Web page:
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Women’s Football Tractor Girls On Tour dream of the FA Cup fifth round

AT 6.30am on Sunday morning, a coach of football supporters will depart from Portman Road making the trip north for the first FA Cup fourth-round tie involving Ipswich Town FC in a decade. 

It is another indication of the burgeoning popularity of women’s football that a group of mainly male supporters are making the 450-mile round trip not to follow Paul Lambert’s League One side, but their FA Women’s National South-East Division league leaders.

Men’s season-ticket holder Thomas Whitby had never been to a women’s match before he attended Ipswich Town’s home match against Norwich City in September. 

Fuelled by the feel-good factor generated by last summer’s Women’s World Cup, Whitby was one of 761 fans who attended the “Old Farm Derby” in Felixstowe. 

“It was a great night for the club and it was also a landmark in terms of creating a good atmosphere at an Ipswich Town women’s game for the first time, so myself and a few of the others had an idea to carry it on after that.”

Following their next home match, “The Tractor Girls on Tour (TGOT)” were formed. In four months, they have created a social media following of over 1,300 and raise funds by selling merchandise including pin badges which have “sold extremely well” and stickers.

“Our aim as a group is to create an atmosphere at women’s games and inspire other clubs to do the same because I feel like there isn’t anyone like ourselves at our level in the women’s game,” Whitby explained. 

“We also want to inspire younger people to try to attend games and to also go out there to play football themselves so that one day they maybe could be playing for Ipswich or another club at our level!”

TGOT may only have 30 members but their influence on Ipswich Town’s following has been dramatic. In a league where crowds are usually recorded in double figures, every Ipswich Town home game since their formation has attracted a three-figure attendance.

The fact that all but one of their members live in Suffolk has not prevented TGOT from following their team around the country. A private members group for supporters to be able to communicate and arrange transport to matches was set up.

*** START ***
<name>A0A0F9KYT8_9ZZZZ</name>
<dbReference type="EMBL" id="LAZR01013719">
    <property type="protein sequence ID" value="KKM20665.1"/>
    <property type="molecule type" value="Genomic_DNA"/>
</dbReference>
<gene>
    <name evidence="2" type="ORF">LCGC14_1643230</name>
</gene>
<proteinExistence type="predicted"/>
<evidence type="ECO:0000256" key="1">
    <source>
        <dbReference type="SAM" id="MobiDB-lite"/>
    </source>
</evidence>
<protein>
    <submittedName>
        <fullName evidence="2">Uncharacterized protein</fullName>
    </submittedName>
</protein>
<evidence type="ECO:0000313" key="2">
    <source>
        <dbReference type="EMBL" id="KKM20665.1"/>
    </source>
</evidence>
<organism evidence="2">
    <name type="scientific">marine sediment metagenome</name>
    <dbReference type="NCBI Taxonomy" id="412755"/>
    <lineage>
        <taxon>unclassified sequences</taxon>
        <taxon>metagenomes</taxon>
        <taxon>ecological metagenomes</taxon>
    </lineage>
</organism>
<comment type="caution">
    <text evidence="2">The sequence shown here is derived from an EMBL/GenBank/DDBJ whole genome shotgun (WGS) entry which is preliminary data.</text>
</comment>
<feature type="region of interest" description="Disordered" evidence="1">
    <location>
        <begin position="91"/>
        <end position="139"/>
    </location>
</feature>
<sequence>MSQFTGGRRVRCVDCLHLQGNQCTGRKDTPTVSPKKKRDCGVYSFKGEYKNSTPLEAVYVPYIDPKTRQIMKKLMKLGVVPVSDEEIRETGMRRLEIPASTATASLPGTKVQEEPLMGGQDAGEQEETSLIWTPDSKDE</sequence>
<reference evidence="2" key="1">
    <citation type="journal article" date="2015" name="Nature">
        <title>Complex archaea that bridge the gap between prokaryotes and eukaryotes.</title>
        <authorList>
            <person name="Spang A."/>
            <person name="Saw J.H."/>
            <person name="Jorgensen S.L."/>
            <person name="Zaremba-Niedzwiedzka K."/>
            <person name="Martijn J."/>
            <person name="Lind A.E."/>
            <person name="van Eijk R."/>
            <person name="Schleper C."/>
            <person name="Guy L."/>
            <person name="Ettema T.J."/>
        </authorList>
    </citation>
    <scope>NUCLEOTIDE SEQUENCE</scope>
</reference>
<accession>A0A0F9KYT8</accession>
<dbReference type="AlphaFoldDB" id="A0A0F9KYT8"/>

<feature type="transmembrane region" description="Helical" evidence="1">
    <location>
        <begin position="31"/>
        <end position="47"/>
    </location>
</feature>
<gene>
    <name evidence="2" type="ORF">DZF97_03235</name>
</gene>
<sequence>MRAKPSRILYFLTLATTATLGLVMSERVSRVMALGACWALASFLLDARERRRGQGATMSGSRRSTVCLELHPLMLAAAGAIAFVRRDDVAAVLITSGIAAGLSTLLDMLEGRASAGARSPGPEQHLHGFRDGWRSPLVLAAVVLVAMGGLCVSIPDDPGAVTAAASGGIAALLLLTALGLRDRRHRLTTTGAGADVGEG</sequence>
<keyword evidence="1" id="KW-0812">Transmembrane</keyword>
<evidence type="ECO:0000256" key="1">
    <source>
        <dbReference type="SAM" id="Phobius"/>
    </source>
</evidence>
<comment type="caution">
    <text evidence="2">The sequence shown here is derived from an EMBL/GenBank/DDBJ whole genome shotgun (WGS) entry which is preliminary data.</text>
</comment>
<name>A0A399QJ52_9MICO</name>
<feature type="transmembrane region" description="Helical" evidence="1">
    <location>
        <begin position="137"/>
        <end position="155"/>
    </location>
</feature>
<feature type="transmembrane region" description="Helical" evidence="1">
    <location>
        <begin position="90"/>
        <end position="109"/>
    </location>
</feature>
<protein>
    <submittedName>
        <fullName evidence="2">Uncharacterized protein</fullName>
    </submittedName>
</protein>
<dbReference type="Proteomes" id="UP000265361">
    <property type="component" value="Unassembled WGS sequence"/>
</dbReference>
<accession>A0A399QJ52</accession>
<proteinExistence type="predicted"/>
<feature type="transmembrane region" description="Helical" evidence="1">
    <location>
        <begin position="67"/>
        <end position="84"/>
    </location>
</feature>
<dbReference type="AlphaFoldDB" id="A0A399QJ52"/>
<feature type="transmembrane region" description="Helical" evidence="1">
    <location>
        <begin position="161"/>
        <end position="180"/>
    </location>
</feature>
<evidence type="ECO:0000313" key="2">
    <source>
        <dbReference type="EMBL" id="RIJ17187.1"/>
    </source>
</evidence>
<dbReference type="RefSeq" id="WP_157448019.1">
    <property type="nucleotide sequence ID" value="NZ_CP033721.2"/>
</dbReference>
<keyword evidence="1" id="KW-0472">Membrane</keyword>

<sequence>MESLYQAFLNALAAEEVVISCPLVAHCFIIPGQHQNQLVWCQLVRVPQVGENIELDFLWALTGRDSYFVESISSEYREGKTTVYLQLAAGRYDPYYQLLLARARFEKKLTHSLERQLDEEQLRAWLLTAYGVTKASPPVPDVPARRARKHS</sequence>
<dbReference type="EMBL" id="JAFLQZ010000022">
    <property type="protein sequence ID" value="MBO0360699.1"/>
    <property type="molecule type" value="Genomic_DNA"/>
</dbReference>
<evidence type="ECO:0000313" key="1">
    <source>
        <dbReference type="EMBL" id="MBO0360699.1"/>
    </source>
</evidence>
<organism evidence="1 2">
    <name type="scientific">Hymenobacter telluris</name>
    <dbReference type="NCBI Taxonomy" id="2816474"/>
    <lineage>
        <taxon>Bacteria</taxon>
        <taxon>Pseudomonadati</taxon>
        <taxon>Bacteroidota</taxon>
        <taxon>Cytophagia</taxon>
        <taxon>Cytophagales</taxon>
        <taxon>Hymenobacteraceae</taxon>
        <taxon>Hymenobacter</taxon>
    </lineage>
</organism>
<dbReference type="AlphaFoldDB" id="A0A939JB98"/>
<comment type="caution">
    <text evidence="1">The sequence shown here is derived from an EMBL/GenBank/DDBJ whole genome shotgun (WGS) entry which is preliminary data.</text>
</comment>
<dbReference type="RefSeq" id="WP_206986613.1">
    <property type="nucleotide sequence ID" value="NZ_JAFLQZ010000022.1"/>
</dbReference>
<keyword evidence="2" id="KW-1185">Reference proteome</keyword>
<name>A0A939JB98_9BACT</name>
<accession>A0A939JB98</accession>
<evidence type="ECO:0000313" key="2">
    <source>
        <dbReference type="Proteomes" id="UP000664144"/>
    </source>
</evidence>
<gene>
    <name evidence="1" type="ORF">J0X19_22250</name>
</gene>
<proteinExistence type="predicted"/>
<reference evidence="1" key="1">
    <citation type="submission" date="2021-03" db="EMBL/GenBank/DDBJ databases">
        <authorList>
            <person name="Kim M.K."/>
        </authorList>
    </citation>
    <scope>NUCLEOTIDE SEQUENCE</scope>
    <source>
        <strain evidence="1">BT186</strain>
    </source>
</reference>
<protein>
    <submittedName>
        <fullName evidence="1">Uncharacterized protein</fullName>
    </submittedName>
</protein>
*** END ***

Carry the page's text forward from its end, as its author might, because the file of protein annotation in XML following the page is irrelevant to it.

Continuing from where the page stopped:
“The idea was born to create a platform whereby supporters can exchange personal information in private to aid the travel arrangements of supporters to matches.”

Whitby personally took a car of fans to Stevenage in September and two full car loads undertook the 200-mile round trip to Wimbledon last Sunday, a match which ended the Tractor Girls’ eight-match winning streak in the league.

Ipswich captain Amanda Crump believes the atmosphere created by TGOT has played a part in the team’s surge to the top of the table. “It’s been a great boost. The Women’s World Cup has influenced a few younger people to come and watch us. At the Norwich game, we had over 700 people watching which was an incredible atmosphere for us and it was great to play in.”

Everywhere they go, TGOT take with them their drum and three custom-made flags, as Whitby explains: “The first one tells a story about our dreams, ‘We have a dream’ with an image of the WSL badge, where myself and the management at the club inspire us to be. 

“The second uses our #WeLoveWomensFootball hashtag which has been used quite a bit over the different social-media platforms and finally our last flag is of our manager Joe Sheehan.”

The Fourth Round draw did not hand Ipswich the dream tie against a WSL side they craved but their match away to third-tier Huddersfield Town will be played at the 24,169-capacity Kirklees Stadium, a first for the Yorkshire club. 

“I think it’s brilliant for women’s football and the girls to be able to play at a massive stadium, compared to what they are used to,” said Whitby. 

“It shows that the clubs are fully behind their women’s teams. It’s a great opportunity for our girls to experience playing at a ground like this and I’m hoping that we are able to play at Portman Road in the near future!”

After an attempt to organise coach travel to Ipswich’s Second Round tie away to Chichester in December was aborted — “the response was disappointing” admitted Whitby, “not aided by the fact that the men’s team was playing in Birmingham on the same day, thus splitting loyalties” — a coach has been organised for the trip to West Yorkshire. 

As of yesterday morning, 29 supporters, paying around £30 each, have so far booked a place. Tickets to the game are an additional £5.

Whichever side emerges victorious on Sunday, the Women’s National League will be represented in the Fifth Round. 

Whitby believes it will be the Tractor Girls. “Hopefully it’s a day that lives long in the memories of the girls and us fans who will be in Huddersfield to watch it unfold!”


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